About this Research Topic
During the last decades, the employment of both transition-metal-based catalysts and highly polar organometallic compounds (e.g., organolithium or Grignard reagents) by a myriad of research groups worldwide has granted access to a plethora of diverse organic scaffolds with highly complex structures via formation of new carbon-carbon or carbon-heteroatom bonds either in their stoichiometric or catalytic version. In the pursuit of formation of the above bonds, the following objectives have been traditionally challenging in the chemistry of s-block elements:
i) the regio- and stereoselectivity of the process;
ii) the tolerance of different functional groups; and
iii) the final yield of the reaction.
The field of Green Chemistry has emerged over the past twenty years to become nowadays a major force in how a chemical process can be made sustainable. This change in thinking in chemical synthesis is the result of ecological challenges and societal pressure. However, the ever more limited availability of natural resources demands non-trivial solutions in the manufacture of pharmaceutical products, chemical commodities, and new materials.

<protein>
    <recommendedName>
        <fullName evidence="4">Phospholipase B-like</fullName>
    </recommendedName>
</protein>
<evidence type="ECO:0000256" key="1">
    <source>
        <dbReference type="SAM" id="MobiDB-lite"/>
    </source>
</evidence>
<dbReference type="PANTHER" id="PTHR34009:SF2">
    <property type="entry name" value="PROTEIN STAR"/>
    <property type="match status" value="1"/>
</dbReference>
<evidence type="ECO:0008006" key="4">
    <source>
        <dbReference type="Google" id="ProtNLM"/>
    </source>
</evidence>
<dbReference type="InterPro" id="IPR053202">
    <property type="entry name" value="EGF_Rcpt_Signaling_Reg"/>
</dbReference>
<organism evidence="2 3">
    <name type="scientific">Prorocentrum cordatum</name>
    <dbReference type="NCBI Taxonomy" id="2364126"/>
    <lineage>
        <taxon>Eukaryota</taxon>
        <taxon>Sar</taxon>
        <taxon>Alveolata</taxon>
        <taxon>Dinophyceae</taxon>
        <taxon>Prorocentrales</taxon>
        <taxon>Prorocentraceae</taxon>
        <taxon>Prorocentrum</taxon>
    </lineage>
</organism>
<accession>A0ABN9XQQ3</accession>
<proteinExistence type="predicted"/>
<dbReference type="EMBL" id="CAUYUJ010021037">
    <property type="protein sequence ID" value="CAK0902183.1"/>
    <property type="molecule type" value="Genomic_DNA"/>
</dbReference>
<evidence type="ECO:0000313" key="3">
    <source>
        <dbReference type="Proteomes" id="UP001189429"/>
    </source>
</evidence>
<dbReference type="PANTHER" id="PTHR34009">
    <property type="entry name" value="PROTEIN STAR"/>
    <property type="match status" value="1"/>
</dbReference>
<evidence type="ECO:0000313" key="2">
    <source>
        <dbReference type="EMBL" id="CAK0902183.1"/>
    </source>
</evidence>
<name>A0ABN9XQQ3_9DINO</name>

In this context, there is an increasing interest in the scientific community toward the development/selection of cheap and environmentally friendly reaction media, as 80–90% of the total mass balance of many chemical processes is composed of solvents, thereby creating a heavy environmental impact. Moreover, the physico-chemical properties of a given solvent are known to strongly influence the yield and the selectivity of the desired reaction. Thus, the possibility of tuning solvent properties in order to make product isolation easier, along with effective catalyst recycling, are of the utmost importance.
In the quest for the “ideal” and universal green reaction medium for any reaction, the following non-conventional solvents have stood out in recent years from all others in the field of metal-catalyzed and metal-mediated organic transformations:
ii) ionic liquids;
iii) supercritical fluids;
iv) perfluorinated solvents;
v) biomass-based solvents (e.g., 2-methyl-THF, lactic acid, γ-valerolactone, glycerol); and
vi) Deep Eutectic Solvents (DESs).
This Research Topic will collect the best selection of state-of-the-art contributions in the fields of metal-catalyzed reactions and/or main-group-mediated organic transformations run in any of the aforementioned non-conventional solvents.
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